PHOTO#5-#6- Years ago, I was involved in one of those really minor fender benders in a Mall parking lot, and as luck would have it, my camera and 55mm Micro-Nikkor were in the trunk of the car. I say luck for the best reasons of all: the accident was not my fault, and I wanted to be sure and take a picture of the small but still noticeable damage to my right front fender of my bright red VW Jetta.
I had intended to only take one shot, but I was soon immersed in the “beauty” of the damage, small as it was. Not only was their some new texture revealed, (the shiny metal now exposed by the paint that had been scraped off, but also there was some nice added color, a deep yellow color from the other car, which had left its mark atop what red paint remained in the area of the damaged fender). Later that evening, I began to think more about other macro possibilities beyond the natural world and within a few days I paid what would become a number of visits to local junkyards and wrecking yards and thus began my constant journey of always placing these locations on my annual list of places to shoot. Several years ago, a handful of students and came across a wrecking yard in Petaluma, California. After seeking permission to enter, which was given by the owner, all of us were soon immersed in the joy of shooting ‘industrial abstracts’.
I came upon an emblem, a hologram in fact, for a Honda. Soon I was over the top of it, with my camera and 105mm Micro Nikkor lens focusing as close as necessary to record the letter H. Because I was parallel to the emblem, I had no depth of field concerns so I chose the ‘critical aperture’ of f/11 and simply adjusted my shutter speed until a correct exposure of a 1/160 second was indicated and than fired off several frames. What happened next is vitally important so please pay attention. I knew when photographing the letter H, I had yet to focus as close as my lens allowed. I knew I could still focus even closer and perhaps record another close-up image, one that would result in being far more abstract than the letter H. I mention this for one good reason. Most amateur and even professional shooters get so excited when they get their first macro lens, that they fail to fully realize its close focusing potential. On countless workshops I have been invited by a student to check out their close-up image in their viewfinders. More often than not I like what they have done, but when asked if they have considered looking at that subject even closer, they remark, “How can I do that?” and I simply reply, “Keep focusing until you can focus no more.” To their surprise, they discover just how close, “really close” they can focus and thus opens up the real world of macro.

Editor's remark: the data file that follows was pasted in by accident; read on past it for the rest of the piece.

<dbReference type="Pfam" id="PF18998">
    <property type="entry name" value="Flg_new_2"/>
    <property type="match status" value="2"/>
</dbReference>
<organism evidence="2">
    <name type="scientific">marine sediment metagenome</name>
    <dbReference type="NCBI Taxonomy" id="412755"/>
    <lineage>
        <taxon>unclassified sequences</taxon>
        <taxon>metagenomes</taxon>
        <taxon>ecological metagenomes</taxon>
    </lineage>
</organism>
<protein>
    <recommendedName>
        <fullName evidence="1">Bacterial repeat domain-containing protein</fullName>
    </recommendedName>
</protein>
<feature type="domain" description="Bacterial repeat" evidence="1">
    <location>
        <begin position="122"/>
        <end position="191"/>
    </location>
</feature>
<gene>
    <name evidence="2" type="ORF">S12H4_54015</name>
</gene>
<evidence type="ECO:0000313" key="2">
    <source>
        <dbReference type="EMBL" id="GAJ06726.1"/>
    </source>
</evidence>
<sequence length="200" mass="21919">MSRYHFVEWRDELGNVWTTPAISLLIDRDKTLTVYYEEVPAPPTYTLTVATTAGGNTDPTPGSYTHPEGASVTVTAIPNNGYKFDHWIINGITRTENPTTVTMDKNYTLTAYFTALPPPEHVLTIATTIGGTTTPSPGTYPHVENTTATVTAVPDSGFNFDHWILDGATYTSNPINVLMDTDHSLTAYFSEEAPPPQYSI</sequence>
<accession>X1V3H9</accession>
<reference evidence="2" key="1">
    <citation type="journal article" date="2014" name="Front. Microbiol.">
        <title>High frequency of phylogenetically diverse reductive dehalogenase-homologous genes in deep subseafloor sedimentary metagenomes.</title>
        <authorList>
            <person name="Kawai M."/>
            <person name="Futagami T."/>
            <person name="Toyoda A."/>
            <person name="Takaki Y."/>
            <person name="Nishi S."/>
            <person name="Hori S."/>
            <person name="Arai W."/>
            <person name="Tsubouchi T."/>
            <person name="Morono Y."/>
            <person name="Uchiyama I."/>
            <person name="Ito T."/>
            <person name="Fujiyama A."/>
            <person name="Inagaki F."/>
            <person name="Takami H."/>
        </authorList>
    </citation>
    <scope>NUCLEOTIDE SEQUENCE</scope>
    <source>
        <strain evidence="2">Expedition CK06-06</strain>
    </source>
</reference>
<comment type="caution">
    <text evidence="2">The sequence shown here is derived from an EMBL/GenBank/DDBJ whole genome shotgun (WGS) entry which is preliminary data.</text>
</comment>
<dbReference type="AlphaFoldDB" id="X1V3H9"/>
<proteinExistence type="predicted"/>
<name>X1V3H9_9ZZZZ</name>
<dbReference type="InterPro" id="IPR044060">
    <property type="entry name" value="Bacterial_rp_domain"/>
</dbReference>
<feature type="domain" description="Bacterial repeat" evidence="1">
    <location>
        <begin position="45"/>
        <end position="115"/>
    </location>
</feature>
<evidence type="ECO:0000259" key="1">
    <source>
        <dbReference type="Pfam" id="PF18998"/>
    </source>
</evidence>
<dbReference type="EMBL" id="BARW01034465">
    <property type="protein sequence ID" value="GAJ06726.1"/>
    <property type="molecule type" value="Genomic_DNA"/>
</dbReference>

In my second shot, I simply focused as close as I could get, which in turn rendered a much more abstract image of this Honda emblem. Because my point of view was still parallel to the emblem, I still chose to use the aperture of f/11, but now my light meter was indicating the need to change my shutter speed from a 1/160 second to a 1/100 second to maintain a correct exposure. The reason for this is simple: the lens was now extended further and as such the light that would be traveling down the lens and onto the film or CCD took longer to arrive, so a slower shutter speed was in order.
Bryan Peterson, PPSOP
Photo#7-#8-Of the six elements of design—line, shape, form, texture, pattern, and color—which is the strongest? Line! Without line there can be no shape, without shape there can no form, without shape and form there can be no texture. And, without line or shape, there can be no pattern.
A line can be long or short, thick or thin. It can lead you away or move you forward. It can be felt as restful, rigid, active, soothing, or threatening. The emotional meanings of line cannot be overlooked. Some of us experience a thin line as sickly or unstable, and yet others see it as sexy, cute, and vulnerable. A thick line for some may feel stable and reliable, but for others unhealthy and stern.
In nature, curvilinear lines dominate. They are the wind, the rivers, the surf, the dunes, and the hills. Curvilinear lines are experienced by most as soft, gentle, sexy, restful, and relaxing. Perhaps the curvilinear line explains our love affairs with the car!
Clearly the curvilinear line of the window and roof of this 2009 Mustang make for a striking photograph of the young woman seated inside.